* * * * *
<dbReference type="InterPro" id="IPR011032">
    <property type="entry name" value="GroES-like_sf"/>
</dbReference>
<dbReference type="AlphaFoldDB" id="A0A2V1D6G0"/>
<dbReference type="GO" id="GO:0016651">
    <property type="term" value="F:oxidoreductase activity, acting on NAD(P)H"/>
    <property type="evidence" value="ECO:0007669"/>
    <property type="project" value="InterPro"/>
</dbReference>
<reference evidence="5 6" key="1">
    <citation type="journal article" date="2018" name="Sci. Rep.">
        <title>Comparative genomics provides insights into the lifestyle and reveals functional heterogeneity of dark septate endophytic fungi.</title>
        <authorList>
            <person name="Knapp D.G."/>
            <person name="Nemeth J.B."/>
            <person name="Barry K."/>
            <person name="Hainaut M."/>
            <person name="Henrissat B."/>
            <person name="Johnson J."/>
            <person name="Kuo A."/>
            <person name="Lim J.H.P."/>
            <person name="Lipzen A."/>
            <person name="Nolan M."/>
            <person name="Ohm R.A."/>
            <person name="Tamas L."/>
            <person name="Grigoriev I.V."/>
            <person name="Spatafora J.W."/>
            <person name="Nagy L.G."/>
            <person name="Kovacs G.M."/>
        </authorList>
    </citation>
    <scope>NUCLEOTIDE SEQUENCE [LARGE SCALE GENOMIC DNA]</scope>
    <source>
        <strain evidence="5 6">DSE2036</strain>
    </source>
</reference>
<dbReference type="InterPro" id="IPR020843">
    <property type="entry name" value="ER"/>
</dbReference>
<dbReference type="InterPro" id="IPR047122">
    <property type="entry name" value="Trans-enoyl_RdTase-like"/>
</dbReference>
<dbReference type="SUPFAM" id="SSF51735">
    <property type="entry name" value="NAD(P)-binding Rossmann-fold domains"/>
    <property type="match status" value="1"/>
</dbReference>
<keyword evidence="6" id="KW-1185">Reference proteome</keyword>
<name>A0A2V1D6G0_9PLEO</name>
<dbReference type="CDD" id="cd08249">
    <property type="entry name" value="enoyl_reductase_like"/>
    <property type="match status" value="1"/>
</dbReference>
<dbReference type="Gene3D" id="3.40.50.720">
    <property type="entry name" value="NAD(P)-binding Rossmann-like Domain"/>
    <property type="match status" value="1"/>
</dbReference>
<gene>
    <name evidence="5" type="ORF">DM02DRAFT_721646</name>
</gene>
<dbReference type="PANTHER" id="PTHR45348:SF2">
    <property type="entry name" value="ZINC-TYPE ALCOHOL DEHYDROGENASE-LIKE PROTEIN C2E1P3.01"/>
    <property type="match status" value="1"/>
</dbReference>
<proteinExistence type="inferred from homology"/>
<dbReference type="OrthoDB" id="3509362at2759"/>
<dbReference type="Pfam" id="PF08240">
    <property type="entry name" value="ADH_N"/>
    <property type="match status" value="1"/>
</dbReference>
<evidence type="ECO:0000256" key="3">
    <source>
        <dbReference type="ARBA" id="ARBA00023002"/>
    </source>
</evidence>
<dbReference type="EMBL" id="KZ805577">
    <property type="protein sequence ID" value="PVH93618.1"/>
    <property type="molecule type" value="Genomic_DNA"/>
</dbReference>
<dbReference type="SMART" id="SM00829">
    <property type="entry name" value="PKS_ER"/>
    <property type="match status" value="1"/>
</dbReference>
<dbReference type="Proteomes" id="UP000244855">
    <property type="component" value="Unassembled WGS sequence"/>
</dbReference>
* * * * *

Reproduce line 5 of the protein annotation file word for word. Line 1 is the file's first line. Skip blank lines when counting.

<dbReference type="GO" id="GO:0016651">